Once you get into the habit of what I call “Loving Discipline Parenting”, your family will transform. At some point, there is a natural tendency to be lenient (due to your flexible personality) you will have to realize that a healthy parent-child relationship means having a strong sense of personal power. If your child is intelligent, you certainly see that he has no problem with his own sense of personal power, so why should you? Smart children can teach us a lot.

My journey to a peaceful, low-stress home has been a long one. Here we are. Once I started applying the basic principles of Loving Discipline Parenting, life turned around 180 degrees and everyone is happy now. Our family bond has never been tighter and we love every day. I will now share with you some of the basic aspects of Loving Parent Discipline.

1. Redefine your idea of ​​who you think your child is. It is a self-fulfilling prophecy. What you think about your child becomes the role he fills. Think about and describe your relationship with your child honestly. Let it all out. It’s OK for things to NOT be OK. We must recognize the current situation for the healing to begin. Now start thinking about what results you want to see happen. Keep this image in mind as you continue to implement new ways of parenting. Only describe your child in positive terms to others, and start looking at the positive aspects of your child’s character yourself. This begins to set the standard for your new relationship with your child. I’m surprised how often I see parents unwittingly (perhaps) commenting how difficult their children are to their children. What message do you think the child is sending? The kids will not be disappointed. Change the way you see your child and your relationship with your child, and you will see the changes.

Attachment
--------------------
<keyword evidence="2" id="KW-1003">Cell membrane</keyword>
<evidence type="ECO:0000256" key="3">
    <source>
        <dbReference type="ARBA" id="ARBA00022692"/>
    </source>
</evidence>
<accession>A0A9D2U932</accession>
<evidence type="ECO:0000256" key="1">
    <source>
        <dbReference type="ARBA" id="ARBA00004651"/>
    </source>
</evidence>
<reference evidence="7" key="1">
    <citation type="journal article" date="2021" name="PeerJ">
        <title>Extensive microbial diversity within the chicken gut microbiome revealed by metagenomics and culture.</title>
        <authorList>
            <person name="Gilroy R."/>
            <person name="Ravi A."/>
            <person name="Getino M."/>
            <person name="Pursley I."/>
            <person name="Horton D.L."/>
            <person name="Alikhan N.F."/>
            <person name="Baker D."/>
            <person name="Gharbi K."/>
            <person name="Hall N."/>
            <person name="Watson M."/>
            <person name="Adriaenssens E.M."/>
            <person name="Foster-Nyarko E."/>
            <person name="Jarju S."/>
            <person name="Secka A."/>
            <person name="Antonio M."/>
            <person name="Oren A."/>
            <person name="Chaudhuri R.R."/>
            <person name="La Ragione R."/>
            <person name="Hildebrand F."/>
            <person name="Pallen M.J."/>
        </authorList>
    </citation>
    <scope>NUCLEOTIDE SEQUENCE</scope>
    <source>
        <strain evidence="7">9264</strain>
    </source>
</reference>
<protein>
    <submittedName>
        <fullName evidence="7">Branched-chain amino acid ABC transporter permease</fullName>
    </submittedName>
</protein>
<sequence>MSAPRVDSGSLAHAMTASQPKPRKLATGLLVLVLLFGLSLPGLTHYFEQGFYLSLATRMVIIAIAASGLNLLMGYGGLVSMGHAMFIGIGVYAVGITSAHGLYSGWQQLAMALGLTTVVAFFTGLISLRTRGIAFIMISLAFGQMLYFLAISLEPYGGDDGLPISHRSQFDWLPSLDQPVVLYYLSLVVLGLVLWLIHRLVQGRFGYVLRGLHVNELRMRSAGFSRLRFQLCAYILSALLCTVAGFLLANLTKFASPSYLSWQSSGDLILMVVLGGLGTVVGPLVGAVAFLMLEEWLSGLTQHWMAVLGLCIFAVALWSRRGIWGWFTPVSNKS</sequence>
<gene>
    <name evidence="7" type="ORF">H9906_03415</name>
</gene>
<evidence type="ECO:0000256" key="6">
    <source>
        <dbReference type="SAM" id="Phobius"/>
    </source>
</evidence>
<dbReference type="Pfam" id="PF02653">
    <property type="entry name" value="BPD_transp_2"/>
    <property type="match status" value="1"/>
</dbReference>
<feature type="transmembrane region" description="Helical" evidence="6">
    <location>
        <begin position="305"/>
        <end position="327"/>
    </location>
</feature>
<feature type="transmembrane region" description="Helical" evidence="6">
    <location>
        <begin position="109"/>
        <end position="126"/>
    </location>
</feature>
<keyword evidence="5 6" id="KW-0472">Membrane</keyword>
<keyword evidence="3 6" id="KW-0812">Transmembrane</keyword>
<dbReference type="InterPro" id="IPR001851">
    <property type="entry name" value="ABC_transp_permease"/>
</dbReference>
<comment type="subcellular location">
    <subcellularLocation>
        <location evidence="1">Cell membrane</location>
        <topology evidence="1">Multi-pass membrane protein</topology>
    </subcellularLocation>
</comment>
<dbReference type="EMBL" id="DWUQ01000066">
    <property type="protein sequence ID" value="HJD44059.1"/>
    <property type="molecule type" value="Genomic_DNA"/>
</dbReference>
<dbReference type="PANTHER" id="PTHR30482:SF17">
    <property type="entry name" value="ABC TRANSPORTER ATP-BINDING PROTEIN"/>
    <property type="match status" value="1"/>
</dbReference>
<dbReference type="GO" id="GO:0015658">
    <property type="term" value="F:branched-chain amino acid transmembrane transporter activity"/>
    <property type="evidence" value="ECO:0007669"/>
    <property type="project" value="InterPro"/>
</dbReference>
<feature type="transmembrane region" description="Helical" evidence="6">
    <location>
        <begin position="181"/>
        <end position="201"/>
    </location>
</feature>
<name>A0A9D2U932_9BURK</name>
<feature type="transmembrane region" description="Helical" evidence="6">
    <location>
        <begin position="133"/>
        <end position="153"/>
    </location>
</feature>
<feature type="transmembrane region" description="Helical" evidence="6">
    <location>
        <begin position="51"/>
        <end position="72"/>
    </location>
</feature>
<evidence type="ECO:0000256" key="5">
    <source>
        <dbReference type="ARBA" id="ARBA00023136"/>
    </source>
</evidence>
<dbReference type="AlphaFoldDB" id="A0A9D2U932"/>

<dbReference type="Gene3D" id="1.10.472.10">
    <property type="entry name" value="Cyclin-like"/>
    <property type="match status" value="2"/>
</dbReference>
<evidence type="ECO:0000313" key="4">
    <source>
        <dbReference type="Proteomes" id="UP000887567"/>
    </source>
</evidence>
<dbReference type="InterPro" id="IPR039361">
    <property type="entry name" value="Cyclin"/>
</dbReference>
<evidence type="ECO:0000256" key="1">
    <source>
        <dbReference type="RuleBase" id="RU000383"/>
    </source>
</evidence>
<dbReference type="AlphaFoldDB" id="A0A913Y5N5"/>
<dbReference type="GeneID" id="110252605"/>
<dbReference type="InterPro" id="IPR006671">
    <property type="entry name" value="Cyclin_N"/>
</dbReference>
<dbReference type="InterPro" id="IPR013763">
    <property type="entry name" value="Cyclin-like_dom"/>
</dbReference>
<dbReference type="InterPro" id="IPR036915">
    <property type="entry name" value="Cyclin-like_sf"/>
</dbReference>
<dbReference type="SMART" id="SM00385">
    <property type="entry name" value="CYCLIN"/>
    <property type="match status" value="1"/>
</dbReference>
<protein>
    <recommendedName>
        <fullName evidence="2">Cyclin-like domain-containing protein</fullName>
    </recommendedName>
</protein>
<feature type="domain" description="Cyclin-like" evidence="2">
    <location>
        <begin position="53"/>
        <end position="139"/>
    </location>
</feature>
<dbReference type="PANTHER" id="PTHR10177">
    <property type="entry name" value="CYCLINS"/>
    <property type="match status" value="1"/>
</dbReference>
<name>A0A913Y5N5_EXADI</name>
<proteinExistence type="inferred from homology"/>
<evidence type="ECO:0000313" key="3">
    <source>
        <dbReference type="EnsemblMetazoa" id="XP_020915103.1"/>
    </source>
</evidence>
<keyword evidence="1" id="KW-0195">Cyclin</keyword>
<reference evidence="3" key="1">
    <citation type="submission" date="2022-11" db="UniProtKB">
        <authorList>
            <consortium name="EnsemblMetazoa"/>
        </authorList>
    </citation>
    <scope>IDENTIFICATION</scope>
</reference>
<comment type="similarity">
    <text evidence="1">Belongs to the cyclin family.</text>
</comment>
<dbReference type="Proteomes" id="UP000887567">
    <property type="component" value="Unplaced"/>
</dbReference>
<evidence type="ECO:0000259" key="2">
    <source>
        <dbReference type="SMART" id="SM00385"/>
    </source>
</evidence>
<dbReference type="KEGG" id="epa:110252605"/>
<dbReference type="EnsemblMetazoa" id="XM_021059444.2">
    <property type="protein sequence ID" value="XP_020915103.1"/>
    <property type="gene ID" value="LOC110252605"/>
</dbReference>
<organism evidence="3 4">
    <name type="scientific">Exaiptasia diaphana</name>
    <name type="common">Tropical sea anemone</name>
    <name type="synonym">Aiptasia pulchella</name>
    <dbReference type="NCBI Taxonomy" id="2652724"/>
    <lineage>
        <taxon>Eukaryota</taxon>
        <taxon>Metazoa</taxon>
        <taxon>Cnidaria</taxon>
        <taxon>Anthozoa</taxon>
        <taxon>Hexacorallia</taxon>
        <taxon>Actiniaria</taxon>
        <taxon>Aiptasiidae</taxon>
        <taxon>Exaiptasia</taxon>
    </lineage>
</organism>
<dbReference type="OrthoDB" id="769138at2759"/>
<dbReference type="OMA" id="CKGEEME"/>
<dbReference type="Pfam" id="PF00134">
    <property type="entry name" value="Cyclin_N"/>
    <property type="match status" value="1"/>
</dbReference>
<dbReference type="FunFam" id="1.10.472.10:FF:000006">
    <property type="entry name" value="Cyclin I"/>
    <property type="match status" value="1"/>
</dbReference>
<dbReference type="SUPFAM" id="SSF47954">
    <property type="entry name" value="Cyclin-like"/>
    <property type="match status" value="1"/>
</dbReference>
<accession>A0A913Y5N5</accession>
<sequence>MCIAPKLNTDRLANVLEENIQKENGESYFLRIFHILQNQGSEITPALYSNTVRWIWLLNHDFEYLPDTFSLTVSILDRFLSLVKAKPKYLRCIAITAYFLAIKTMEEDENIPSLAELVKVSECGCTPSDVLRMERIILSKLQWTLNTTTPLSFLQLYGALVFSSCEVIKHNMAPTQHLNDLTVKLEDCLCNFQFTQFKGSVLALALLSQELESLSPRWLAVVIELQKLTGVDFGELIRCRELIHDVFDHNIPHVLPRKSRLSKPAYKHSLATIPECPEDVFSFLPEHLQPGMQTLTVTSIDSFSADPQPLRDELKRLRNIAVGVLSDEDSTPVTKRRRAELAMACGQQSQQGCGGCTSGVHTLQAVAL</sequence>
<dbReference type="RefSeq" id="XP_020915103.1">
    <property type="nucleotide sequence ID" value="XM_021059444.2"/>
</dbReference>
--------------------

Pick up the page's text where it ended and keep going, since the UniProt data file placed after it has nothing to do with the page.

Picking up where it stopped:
2. Set boundaries and keep them. This is especially difficult for those of us parents who are so open and free-spirited. We do not like limits ourselves, why would we push them on our children? Kids desperately need boundaries right now. In order for them to feel safe, they need to know that you are ultimately in control. They need to know they can depend on you to step up and step in to advocate for something. What are you defending with a laissez-faire attitude? You must set an example of a good sense of self for your child to understand the true meaning.